Alana doesn’t like this word, but I do.
What does it signify, bezelless? Is it a cross between a gazelle, a wildebeest, and a lioness? (No… and I’m not sure how that would work… sounds like a gory scene in the Okavango delta.) Is it a busy buzzy little demon, a minion of Beelzebub? (…n… …o…) Is it your friend’s German friend who joined you for the local Oktoberfest and was unimpressed? (Probably not… and that might seem a transgression of Gesellschaft.) Is it the word bevel as seen reflected in a pond with ripples from a dropped stone? (Well… maybe…)
What it is for sure is the kind of sports watch I prefer.
No, it’s not a brand. It’s just that I used to have a sports watch with an angled metal edge that was responsive to touch, but it was also responsive to any moisture that got on it, which made it pretty annoying under a great variety of sportsing circumstances. I got a new one without that angled metal edge and it’s waayyyyy better. Not just because it’s bezelless, but that sure helps.
Bezelless? Yeah. It doesn’t have that angled metal edge. Which is a bezel. A touch bezel, in this case. So it’s bezel-less because it has one less bezel than a watch that has one. Bezel-less? Bezelless.
Look, it looks cool, OK? Of course it’s open to misreading. I wouldn’t use bezelless if I were being paid. But I’ll use it for free!
A bezel is an angled edge, as on a chisel or a diamond; it’s like a bevel, and the word bezel is very much like the word bevel, but they’re not related. In fact, it’s not quite certain where bezel comes from. French, yes, and the modern equivalent in French is biseau. But before that? There are ideas. One is that it’s a variant of bijou, ‘jewel’, which in turn was quite possibly embezzled from Breton.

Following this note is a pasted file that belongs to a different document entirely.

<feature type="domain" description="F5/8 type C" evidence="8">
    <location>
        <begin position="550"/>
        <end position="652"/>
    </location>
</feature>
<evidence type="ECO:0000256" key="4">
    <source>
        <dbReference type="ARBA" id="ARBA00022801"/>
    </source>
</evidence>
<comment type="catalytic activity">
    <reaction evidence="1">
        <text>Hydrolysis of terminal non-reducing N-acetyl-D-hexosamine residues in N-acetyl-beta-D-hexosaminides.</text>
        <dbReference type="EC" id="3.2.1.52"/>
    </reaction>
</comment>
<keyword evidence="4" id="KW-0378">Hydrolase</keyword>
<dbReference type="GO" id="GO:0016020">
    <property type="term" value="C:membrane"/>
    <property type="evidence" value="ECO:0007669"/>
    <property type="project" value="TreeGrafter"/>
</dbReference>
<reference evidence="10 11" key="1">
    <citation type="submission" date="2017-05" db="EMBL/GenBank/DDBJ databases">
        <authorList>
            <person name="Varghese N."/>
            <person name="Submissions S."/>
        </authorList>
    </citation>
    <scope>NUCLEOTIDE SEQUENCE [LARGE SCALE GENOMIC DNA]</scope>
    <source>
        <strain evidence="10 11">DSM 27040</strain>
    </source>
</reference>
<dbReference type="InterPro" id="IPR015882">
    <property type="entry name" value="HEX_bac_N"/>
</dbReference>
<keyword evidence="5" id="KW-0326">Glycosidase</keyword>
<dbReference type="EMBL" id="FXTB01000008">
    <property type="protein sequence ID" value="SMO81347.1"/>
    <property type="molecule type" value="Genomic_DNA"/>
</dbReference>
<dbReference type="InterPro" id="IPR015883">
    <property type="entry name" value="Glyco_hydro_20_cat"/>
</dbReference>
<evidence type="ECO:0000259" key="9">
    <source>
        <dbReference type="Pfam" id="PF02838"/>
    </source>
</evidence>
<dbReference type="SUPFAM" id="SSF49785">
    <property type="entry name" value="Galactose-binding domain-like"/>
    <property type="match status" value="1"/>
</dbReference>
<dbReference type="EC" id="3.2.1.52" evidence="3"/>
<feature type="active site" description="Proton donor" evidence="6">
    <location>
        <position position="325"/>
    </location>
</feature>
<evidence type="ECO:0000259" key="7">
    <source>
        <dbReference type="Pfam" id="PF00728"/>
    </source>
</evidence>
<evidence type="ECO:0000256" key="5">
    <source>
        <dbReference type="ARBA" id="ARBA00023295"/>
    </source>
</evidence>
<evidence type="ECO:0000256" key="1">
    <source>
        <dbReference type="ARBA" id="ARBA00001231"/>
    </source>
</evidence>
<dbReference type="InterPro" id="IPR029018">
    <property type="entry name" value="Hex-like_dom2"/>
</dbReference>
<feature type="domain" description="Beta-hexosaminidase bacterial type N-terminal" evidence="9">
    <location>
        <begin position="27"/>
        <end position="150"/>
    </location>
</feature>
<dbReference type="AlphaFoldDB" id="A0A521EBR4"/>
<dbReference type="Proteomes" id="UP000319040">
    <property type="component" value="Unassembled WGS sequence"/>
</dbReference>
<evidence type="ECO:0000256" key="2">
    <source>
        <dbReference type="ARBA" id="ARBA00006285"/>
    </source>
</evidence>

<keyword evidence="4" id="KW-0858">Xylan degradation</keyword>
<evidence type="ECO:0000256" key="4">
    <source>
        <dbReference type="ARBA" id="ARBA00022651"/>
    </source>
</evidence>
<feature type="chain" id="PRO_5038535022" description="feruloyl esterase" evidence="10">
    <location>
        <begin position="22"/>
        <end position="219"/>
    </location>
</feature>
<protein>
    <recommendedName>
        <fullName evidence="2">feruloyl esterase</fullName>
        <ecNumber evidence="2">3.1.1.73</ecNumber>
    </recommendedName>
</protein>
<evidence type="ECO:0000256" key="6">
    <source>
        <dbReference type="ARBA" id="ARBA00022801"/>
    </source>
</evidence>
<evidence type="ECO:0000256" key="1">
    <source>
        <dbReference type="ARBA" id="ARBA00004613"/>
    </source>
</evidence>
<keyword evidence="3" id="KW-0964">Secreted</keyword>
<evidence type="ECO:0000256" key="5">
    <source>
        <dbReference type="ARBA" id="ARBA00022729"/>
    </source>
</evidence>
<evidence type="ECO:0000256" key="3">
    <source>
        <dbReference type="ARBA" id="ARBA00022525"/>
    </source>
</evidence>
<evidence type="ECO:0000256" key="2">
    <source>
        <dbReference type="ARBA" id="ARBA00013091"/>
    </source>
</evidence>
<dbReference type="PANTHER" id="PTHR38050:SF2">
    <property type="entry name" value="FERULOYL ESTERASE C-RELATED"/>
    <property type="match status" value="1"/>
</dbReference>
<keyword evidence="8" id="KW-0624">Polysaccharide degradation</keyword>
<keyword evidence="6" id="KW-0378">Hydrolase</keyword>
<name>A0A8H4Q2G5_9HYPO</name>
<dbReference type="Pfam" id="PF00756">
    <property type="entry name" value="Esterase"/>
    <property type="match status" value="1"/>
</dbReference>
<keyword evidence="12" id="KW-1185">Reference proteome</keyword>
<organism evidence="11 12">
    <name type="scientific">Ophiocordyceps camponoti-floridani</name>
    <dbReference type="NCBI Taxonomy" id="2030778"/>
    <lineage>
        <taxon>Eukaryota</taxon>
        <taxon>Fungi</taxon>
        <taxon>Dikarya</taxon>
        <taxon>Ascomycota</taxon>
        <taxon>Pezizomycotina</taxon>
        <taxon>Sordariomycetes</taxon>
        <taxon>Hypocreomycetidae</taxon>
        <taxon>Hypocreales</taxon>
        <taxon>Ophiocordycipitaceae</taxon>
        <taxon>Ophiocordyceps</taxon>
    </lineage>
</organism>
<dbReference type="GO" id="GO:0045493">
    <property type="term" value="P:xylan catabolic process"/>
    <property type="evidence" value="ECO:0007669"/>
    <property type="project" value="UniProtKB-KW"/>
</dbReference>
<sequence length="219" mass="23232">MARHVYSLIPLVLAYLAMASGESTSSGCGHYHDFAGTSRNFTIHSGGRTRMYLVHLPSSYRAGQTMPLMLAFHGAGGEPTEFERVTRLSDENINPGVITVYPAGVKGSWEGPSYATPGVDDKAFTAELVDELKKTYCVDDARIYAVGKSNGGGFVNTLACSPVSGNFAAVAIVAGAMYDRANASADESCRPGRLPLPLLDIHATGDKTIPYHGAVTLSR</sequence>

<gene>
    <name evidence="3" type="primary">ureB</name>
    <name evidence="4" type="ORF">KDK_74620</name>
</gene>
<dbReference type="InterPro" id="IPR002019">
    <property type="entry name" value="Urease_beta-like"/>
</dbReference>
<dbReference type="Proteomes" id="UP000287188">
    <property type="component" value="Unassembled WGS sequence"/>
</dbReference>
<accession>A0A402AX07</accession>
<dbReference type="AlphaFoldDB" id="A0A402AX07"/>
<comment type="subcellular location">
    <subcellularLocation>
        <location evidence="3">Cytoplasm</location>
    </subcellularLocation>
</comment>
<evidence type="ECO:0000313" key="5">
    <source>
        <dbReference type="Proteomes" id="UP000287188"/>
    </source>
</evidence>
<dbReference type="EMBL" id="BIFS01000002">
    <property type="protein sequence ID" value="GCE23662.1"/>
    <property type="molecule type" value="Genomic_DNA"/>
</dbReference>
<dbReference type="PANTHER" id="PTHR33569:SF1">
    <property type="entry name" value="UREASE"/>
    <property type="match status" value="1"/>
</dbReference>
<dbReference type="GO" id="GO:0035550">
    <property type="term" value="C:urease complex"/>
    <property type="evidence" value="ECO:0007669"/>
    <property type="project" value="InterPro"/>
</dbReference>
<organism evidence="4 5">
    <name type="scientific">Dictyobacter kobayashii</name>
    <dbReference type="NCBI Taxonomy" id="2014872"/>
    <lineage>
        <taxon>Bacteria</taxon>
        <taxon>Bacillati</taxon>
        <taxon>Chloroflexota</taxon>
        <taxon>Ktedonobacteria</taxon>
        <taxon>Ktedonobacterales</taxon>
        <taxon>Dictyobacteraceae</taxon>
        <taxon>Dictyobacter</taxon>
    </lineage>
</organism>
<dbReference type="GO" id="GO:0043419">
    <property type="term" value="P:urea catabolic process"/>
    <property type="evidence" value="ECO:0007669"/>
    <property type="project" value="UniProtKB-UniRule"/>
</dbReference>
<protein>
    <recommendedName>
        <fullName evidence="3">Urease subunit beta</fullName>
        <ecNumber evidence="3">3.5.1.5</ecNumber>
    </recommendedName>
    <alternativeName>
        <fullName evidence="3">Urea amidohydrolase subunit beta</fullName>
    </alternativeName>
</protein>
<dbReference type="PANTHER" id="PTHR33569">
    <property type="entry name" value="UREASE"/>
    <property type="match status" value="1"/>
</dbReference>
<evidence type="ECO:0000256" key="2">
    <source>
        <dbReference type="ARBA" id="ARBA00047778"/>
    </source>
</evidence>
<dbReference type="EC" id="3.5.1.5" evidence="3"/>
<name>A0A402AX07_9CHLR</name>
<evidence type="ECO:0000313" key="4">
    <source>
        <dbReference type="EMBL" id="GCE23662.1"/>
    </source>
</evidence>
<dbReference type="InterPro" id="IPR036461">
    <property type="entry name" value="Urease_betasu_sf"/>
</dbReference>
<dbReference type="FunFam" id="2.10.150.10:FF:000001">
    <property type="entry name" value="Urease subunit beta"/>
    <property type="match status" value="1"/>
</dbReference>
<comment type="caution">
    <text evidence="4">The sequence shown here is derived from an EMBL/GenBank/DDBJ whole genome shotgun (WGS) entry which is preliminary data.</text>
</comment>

Oh, embezzled. That’s another similar and unrelated word. It’s formed from bezzle, a word we get from French and don’t use in raw form anymore, but it meant to abscond with a large quantity of property or especially food and drink. You know, to guzzle someone’s booze until you’re sozzled. Until “bezelless” is how you say business.
And regardless of embezzlement, that’s likely the only bezelless you’ll encounter in business, especially if Alana is editing. This word may be a diamond in the rough, but some kinds of writing need more polish… and less runaround or vexation for the reader.